WASHINGTON — President Trump refused to back down Friday after his White House aired an unverified claim that Britain’s spy agency secretly monitored him during last year’s campaign at the behest of President Obama.

Although his aides in private conversations since Thursday night had tried to calm British officials who were livid over the claim, Trump made clear that he felt the White House had nothing to retract or apologize for. He said his spokesman was simply repeating an assertion made by a Fox News commentator.

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“We said nothing,” Trump told a German reporter who asked about the matter at a joint White House news conference with Chancellor Angela Merkel. “All we did was quote a certain very talented legal mind who was the one responsible for saying that on television. I didn’t make an opinion on it.”

“You shouldn’t be talking to me. You should be talking to Fox,” Trump added.

Trump, who has stuck by his unsubstantiated assertion that Obama ordered his telephone tapped last year despite across-the-board denials, wryly used Merkel’s visit to repeat his contention.

Merkel was angry during Obama’s administration at reports that the United States had tapped her cellphone and those of other foreign leaders. Turning to her, Trump said, “At least we have something in common, perhaps.”

After the news conference White House spokesman Sean Spicer echoed Trump’s defiant tone. “I don’t think we regret anything,” he told reporters. “As the president said, I was just reading off media reports.”

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Shortly afterward, Fox backed off the claim made by its commentator, Andrew Napolitano.

“Fox News cannot confirm Judge Napolitano’s commentary,” the anchor Shepard Smith said on air. “Fox News knows of no evidence of any kind that the now president of the United States was surveilled at any time, any way. Full stop.”

A spokesman for Prime Minister Theresa May of Britain said Friday that the White House had backed off the allegation.

“We’ve made clear to the administration that these claims are ridiculous and should be ignored,” the spokesman said on the condition of anonymity in keeping with British protocol. “We’ve received assurances these allegations won’t be repeated.”

Kim Darroch, the British ambassador to Washington, spoke with Spicer at a St. Patrick’s Day reception in Washington on Thursday night just hours after Spicer aired the assertion at his daily briefing.

Mark Lyall Grant, the prime minister’s national security adviser, spoke separately with his US counterpart, Lieutenant General H.R. McMaster.

“Ambassador Kim Darroch and Sir Mark Lyall expressed their concerns to Sean Spicer and General McMaster,” a White House official said on the condition of anonymity to confirm private conversations. “Mr. Spicer and General McMaster explained that Mr. Spicer was simply pointing to public reports, not endorsing any specific story.”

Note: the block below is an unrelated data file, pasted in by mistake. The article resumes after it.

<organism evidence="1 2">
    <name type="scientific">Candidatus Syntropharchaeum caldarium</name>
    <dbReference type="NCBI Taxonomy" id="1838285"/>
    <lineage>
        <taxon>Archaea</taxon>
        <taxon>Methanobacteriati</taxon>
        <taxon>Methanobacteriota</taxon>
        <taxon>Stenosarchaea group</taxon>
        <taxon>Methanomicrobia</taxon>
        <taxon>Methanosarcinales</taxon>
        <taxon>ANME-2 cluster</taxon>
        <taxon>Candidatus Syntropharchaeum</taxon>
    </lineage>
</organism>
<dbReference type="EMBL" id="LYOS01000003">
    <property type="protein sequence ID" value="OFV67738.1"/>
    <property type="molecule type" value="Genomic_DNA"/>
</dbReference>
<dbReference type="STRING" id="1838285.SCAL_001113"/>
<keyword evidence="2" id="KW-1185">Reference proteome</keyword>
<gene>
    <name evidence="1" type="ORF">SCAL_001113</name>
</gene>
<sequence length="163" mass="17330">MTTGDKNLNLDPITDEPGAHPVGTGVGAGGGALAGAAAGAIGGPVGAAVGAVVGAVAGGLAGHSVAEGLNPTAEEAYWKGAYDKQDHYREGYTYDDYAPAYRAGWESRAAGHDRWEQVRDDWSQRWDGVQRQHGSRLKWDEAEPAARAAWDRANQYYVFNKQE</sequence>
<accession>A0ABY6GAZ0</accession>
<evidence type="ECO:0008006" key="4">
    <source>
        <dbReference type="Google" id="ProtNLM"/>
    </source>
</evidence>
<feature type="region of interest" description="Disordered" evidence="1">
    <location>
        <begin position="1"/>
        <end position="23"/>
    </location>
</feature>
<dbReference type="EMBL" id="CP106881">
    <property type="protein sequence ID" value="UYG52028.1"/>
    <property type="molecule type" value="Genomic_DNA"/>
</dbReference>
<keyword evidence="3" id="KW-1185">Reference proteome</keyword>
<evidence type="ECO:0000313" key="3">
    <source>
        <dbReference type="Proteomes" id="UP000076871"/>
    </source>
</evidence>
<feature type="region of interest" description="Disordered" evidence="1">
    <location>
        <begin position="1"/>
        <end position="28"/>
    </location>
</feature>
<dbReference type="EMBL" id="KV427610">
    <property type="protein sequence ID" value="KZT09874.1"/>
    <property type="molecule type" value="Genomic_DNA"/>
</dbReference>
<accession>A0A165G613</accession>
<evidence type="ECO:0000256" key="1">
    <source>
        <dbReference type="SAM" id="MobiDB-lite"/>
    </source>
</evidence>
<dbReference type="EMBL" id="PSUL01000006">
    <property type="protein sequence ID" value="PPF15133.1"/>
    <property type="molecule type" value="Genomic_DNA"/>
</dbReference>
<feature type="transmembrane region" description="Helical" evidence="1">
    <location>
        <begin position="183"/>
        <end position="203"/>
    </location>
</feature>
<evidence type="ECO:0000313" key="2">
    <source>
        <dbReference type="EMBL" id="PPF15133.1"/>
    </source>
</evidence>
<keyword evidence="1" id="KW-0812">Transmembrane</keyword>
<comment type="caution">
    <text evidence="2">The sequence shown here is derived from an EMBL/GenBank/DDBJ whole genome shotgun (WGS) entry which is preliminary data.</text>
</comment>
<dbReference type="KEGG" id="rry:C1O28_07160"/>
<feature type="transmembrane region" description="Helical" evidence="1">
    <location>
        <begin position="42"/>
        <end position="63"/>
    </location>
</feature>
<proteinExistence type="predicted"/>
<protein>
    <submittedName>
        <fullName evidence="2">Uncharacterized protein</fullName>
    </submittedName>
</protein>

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Other White House officials, who also requested anonymity, said Spicer had offered no regret to the ambassador. “He didn’t apologize, no way, no how,” said a senior West Wing official. The officials said they did not know whether McMaster had apologized.

The controversy over Trump’s two-week-old unsubstantiated accusation that Obama had wiretapped his telephones last year continued to unnerve even fellow Republicans. Representative Tom Cole, Republican of Oklahoma, said Friday that Trump had not proved his case and should apologize to Obama.

“Frankly, unless you can produce some pretty compelling truth, I think President Obama is owed an apology,” Cole told reporters. “If he didn’t do it, we shouldn’t be reckless in accusations that he did.”

The flap with Britain started when Spicer, in the course of defending Trump’s original accusation against Obama, on Thursday read from the White House lectern comments by Napolitano asserting that the British spy agency was involved.

Napolitano said on air that Obama had used Britain’s Government Communications Headquarters, the signals agency known as the GCHQ, to spy on Trump.

The GCHQ quickly and vehemently denied the contention Thursday in a rare statement issued by the spy agency, calling the assertions “nonsense” and “utterly ridiculous.”

By Friday morning, Spicer’s briefing had turned into a full-blown international incident. British politicians expressed outrage and demanded apologies and retractions from the US government.

Trump’s critics assailed the White House for alienating America’s ally. “The cost of falsely blaming our closest ally for something this consequential cannot be overstated,” Susan E. Rice, who was Obama’s national security adviser, wrote on Twitter. “And from the PODIUM.”

In pointing the finger at Britain on Thursday, Spicer read from comments made by Napolitano on Fox this week.

“Three intelligence sources have informed Fox News that President Obama went outside the chain of command,” Spicer read. “He didn’t use the NSA, he didn’t use the CIA, he didn’t use the FBI, and he didn’t use the Department of Justice. He used GCHQ.”

“What is that?” Spicer continued. “It’s the initials for the British intelligence spying agency. So simply, by having two people saying to them, ‘The president needs transcripts of conversations involved in candidate Trump’s conversations involving President-elect Trump,’ he was able to get it and there’s no American fingerprints on this.”

In London, outrage quickly followed. “It’s complete garbage. It’s rubbish,” Malcolm Rifkind, a former chairman of Parliament’s intelligence committee, told BBC News.

GCHQ was the first agency to warn the US government, including the National Security Agency, that Russia was hacking Democratic Party e-mails during the presidential campaign.